What is a Lone Worker?
Anybody who works alone is classed as a lone worker.
Lone workers can include:
- Self-employed people.
- Employees who work away from their business’ base.
- This occurs in a wide range of business activities such as transport,
painting and decorating and electrical and other repair work.
- People working outside normal hours – such as factory security
staff or a night cleaner in an office block.
- Mobile workers – such as salespeople – who may be on their own for
long periods of their working day.
- People who work from home.
- Agricultural and forestry workers
- Service workers, eg rent collectors, postal staff, social workers, home
helps, Doctors, District nurses, Pest control workers, Drivers, Engineers, Architects,
Estate Agents, Sales representatives and similar professionals visiting domestic and commercial premises.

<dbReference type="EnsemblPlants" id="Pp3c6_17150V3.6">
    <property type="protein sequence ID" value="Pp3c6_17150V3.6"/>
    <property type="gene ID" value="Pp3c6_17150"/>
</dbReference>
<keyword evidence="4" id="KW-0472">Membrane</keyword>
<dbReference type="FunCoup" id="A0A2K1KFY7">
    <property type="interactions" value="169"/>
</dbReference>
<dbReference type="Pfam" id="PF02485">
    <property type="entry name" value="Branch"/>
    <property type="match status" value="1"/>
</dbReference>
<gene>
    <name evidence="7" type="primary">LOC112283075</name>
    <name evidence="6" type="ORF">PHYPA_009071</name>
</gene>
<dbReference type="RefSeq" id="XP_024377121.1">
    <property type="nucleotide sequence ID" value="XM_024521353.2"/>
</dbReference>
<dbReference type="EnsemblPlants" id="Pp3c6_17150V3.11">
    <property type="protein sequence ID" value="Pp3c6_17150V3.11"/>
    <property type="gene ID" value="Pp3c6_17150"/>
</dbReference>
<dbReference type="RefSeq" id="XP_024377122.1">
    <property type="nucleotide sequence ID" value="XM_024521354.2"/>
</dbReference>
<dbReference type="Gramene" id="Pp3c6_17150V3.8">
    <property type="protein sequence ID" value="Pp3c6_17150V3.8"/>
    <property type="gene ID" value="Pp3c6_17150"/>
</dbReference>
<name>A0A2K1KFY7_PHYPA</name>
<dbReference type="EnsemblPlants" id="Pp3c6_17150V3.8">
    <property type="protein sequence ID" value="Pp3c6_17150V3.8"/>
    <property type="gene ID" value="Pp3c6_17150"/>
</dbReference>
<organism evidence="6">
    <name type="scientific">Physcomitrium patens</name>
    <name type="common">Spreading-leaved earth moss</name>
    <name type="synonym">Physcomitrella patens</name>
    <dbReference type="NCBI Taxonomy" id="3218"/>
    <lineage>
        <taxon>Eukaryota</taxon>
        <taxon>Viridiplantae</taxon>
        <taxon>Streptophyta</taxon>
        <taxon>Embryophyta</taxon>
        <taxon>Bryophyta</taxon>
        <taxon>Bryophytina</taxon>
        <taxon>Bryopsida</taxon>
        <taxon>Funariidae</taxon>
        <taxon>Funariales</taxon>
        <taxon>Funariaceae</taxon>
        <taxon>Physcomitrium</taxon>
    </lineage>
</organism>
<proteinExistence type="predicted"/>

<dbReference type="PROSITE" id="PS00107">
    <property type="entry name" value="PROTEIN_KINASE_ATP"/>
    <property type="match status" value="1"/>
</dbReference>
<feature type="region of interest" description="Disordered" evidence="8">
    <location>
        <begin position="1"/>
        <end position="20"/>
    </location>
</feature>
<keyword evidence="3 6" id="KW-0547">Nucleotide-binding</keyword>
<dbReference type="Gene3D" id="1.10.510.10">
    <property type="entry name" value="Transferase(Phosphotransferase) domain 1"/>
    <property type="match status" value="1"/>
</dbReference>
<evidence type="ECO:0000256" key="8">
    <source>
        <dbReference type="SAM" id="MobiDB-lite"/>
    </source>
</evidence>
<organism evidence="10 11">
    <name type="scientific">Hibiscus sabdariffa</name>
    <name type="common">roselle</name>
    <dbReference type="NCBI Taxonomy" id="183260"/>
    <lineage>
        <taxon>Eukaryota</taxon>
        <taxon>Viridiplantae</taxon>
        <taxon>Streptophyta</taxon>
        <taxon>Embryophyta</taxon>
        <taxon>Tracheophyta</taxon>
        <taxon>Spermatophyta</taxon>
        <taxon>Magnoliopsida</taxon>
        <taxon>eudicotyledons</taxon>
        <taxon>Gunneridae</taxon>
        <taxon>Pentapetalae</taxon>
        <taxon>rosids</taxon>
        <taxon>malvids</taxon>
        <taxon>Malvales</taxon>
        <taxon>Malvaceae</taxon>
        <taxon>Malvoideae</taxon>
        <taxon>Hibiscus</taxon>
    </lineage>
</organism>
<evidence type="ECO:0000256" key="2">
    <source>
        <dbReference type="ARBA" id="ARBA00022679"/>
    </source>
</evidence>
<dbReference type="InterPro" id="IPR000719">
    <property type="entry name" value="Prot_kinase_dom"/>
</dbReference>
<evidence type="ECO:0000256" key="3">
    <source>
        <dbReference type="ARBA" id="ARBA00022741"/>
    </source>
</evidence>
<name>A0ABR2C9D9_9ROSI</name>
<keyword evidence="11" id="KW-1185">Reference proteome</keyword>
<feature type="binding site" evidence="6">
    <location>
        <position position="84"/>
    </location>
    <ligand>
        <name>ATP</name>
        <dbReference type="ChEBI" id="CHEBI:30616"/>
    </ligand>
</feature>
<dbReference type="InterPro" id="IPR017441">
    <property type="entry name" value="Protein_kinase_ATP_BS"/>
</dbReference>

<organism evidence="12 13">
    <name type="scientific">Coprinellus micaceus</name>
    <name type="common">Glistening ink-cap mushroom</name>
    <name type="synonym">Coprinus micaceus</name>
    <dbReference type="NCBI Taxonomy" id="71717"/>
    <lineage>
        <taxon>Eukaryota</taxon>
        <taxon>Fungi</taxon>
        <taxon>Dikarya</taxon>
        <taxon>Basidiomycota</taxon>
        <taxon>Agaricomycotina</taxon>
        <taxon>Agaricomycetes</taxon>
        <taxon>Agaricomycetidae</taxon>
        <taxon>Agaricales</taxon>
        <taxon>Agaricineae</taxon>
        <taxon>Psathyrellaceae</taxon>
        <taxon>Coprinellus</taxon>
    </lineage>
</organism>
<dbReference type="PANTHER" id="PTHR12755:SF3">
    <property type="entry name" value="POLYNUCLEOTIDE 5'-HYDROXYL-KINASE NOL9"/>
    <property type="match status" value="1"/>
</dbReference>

- Small businesses often use lone workers.
For example, a shop might be staffed by just one worker at any given time.
Employed Lone Workers
If you employ lone workers, you have the same responsibilities for their health and safety as for any other employees. You may, however, need to take extra precautions to ensure that lone workers are at no greater risk than your other employees. Using a personal tracker with a 24/7 monitoring solution will assist employers in meeting their legal responsibilities relating to lone workers.
Self-employed lone workers
If you’re self-employed you have a duty to protect your own health and safety. If you’re self-employed and you work alone, this means you must identify and minimise any risks that working alone involves.
How does it work?
Choose one of our personal tracking devices. The SafelinQ or the OLinQ depending on your needs and then signup to our Lone worker monitoring package.
You can call us on 850 254 8760 or please complete our online inquiry form here